Laughing Response to Physical Stimuli

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Laughing response to physical stimuli is a human universal. This pattern is observed in sighted, deaf and blind children. The physical and acoustic form of the laughing response is a combination of a characteristic facial expression [relaxed open mouth – sometimes called a “play face”] and vocalization [quick, shallow, staccato breathing].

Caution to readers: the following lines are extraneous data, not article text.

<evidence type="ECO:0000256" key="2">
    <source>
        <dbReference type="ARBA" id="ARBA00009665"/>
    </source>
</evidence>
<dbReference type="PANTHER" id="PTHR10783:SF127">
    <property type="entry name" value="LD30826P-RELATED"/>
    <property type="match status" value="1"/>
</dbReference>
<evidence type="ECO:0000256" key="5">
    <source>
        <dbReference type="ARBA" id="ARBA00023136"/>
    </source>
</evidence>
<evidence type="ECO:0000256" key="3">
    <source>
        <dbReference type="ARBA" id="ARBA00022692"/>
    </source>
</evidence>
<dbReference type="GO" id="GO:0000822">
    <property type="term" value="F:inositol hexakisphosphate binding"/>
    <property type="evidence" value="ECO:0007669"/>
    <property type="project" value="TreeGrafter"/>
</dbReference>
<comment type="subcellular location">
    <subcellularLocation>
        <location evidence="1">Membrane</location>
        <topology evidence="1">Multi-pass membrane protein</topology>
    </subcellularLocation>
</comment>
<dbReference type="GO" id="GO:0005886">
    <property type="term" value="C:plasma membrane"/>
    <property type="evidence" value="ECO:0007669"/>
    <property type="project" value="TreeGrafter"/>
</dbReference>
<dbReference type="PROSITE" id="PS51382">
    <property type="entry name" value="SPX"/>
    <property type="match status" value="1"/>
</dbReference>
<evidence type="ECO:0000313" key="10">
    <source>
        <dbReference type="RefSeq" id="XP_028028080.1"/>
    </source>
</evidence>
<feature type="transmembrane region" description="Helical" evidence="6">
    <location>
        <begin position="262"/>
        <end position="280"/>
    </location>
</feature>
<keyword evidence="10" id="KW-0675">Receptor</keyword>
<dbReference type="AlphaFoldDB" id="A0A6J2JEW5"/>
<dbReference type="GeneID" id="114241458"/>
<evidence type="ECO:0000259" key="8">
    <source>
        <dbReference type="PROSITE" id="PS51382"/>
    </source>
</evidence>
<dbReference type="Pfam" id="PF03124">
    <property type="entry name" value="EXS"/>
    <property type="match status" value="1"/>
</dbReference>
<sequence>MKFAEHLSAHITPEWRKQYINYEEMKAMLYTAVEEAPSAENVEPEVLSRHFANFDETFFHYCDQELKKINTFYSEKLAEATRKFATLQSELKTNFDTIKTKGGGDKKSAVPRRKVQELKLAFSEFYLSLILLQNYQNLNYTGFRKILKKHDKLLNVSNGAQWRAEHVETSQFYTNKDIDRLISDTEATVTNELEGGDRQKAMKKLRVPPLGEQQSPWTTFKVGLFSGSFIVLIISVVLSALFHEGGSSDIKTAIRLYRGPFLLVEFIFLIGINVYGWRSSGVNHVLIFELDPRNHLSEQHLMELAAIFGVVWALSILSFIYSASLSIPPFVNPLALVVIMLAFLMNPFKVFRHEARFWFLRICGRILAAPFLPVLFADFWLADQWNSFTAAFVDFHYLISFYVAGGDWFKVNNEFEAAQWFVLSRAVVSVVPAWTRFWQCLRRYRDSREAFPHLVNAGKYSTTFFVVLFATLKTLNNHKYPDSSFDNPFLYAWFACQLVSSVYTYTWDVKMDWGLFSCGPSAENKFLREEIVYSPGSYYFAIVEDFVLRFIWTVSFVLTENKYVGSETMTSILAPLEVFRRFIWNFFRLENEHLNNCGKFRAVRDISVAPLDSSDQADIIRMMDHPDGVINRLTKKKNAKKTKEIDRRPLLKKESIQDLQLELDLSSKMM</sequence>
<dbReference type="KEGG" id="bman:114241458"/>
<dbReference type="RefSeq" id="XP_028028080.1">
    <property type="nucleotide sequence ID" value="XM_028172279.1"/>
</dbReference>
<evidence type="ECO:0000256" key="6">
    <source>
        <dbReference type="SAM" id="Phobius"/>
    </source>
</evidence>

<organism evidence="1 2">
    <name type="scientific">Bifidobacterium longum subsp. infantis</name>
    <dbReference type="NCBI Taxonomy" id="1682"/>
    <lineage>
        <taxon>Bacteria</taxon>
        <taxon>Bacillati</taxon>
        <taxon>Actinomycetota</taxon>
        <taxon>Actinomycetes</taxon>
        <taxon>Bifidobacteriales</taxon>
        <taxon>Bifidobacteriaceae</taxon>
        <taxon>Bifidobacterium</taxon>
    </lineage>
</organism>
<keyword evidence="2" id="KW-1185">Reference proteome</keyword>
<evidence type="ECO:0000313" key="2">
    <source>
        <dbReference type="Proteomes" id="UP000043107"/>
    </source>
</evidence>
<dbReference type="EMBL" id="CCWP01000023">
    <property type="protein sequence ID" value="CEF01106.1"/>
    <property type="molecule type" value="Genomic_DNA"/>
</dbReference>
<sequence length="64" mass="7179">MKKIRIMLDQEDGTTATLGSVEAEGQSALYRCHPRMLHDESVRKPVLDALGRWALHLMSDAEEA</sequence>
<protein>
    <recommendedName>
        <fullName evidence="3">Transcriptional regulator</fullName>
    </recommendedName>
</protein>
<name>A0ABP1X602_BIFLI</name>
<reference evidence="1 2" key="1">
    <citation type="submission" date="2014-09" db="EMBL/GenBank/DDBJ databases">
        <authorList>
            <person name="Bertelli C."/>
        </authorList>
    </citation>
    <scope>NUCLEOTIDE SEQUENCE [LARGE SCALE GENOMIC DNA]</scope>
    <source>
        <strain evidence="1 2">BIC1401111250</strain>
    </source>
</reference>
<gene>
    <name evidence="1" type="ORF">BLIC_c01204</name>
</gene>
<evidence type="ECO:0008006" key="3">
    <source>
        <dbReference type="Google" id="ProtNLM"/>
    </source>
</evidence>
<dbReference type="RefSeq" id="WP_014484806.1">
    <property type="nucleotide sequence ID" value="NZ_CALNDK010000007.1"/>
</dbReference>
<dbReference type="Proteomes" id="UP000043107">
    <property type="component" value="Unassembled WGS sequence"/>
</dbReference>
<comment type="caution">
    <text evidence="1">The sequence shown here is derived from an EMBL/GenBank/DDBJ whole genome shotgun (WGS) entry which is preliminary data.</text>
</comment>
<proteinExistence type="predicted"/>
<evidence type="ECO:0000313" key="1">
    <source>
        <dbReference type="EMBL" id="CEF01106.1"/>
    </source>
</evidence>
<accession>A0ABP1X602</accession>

The facial expression is observed early in human ontogeny and may be a mechanism to attract and maintain adult attention and investment in neonates. Recent experimental work documents tickle-induced laughter in great apes and human infants.

Acoustic analysis of ape and human infant vocalizations while being tickled suggests homology, i.e. descent from the last common ancestor, ( LCA), of apes and humans, as the phylogenetic source for similarities.

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